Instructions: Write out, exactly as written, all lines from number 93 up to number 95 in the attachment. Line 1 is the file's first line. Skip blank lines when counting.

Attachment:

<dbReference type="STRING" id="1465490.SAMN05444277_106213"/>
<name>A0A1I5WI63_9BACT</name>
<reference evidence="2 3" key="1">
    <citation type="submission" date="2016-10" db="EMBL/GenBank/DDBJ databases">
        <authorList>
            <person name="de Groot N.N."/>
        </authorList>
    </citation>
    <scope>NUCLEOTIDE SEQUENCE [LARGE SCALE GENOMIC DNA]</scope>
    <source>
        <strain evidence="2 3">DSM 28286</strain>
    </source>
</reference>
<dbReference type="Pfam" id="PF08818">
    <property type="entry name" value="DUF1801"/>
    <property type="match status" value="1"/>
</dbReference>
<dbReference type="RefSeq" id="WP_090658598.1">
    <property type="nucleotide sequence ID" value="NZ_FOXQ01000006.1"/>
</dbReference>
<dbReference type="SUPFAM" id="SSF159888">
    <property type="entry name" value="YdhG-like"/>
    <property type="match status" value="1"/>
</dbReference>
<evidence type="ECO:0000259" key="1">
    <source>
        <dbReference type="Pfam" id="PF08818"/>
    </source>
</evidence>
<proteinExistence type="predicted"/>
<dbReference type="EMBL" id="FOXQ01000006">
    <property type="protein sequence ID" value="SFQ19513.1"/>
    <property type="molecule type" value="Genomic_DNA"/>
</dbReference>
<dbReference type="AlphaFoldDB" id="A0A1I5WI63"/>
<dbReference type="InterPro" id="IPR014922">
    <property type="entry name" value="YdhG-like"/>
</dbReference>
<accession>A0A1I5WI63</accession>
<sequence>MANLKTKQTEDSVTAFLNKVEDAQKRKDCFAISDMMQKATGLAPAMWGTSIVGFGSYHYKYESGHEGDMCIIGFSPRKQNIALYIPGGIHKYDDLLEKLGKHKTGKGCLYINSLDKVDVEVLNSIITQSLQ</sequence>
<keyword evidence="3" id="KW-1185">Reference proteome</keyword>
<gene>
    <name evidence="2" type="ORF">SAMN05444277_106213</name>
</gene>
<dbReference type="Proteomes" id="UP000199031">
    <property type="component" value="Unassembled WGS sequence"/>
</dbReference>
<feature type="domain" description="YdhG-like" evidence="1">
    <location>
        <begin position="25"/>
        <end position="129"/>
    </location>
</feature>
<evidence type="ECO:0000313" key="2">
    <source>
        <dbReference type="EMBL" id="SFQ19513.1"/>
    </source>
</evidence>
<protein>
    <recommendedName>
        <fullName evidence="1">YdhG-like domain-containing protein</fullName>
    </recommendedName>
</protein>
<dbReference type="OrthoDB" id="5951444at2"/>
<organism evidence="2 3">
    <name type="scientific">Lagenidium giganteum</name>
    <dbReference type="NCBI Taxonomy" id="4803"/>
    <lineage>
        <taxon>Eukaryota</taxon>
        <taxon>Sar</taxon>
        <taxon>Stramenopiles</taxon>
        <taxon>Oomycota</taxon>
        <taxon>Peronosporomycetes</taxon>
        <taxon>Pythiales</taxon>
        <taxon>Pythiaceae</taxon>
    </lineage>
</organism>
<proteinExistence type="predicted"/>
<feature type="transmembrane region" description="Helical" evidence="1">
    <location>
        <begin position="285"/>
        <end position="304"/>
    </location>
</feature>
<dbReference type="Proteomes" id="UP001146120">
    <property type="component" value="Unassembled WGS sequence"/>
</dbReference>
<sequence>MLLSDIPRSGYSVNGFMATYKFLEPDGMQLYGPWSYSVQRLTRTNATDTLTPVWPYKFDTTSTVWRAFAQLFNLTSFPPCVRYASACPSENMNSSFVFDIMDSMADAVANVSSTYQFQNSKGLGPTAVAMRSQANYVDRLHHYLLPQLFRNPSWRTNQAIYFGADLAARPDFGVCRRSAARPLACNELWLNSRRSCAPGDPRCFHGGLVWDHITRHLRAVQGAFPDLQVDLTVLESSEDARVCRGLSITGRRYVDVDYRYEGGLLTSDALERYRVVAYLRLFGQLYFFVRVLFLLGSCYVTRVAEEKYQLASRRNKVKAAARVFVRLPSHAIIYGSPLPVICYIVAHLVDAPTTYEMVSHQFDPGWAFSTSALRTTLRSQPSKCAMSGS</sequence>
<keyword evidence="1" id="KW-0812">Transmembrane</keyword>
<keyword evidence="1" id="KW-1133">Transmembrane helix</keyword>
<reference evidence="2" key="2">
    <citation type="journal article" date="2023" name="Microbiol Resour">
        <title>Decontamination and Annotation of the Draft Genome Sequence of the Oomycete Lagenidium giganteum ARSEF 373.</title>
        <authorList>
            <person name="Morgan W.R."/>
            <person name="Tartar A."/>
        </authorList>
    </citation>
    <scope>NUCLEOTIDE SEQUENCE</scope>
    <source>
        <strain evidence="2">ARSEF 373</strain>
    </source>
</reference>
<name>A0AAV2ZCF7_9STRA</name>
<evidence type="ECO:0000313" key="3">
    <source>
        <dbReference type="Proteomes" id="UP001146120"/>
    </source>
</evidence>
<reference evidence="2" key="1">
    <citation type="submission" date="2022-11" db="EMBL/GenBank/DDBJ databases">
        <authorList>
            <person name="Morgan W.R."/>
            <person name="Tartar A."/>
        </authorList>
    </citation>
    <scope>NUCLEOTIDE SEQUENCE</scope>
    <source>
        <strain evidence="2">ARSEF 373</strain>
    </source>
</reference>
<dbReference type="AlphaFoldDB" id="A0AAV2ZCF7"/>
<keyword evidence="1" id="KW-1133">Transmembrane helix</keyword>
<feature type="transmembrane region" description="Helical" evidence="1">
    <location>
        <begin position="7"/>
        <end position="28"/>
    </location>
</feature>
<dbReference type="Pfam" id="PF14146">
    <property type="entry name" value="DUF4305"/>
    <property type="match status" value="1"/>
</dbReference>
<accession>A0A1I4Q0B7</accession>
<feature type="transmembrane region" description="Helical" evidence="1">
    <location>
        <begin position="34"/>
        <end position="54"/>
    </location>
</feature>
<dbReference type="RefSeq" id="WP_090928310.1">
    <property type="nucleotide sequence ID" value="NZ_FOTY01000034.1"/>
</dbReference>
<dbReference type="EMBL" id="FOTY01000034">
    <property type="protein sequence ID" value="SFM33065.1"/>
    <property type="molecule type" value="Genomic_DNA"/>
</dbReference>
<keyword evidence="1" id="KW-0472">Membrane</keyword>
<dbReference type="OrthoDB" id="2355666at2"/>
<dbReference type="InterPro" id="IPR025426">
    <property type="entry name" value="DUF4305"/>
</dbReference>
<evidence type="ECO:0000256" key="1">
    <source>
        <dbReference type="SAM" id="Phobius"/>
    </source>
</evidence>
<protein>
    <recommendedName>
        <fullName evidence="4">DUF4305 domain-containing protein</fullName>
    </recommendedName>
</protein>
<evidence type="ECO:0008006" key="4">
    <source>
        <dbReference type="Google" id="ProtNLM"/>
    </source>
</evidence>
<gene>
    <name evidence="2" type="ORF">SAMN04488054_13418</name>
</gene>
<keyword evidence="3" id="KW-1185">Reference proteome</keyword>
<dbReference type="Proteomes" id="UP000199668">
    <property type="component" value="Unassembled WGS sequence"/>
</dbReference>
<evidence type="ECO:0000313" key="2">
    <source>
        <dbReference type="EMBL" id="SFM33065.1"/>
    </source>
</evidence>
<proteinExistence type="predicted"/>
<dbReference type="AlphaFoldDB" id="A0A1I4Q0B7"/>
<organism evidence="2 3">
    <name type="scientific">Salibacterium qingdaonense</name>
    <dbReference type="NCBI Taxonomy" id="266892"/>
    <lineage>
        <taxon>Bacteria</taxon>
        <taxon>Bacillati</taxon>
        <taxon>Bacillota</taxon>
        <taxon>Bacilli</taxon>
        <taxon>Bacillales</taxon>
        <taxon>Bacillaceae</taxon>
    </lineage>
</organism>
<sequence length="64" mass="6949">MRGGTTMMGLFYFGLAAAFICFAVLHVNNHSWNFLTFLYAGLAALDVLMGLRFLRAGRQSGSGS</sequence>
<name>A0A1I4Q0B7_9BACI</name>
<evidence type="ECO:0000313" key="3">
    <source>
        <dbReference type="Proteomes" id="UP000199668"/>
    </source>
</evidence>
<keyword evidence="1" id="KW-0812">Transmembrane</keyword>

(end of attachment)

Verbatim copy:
        <title>Decontamination and Annotation of the Draft Genome Sequence of the Oomycete Lagenidium giganteum ARSEF 373.</title>
        <authorList>
            <person name="Morgan W.R."/>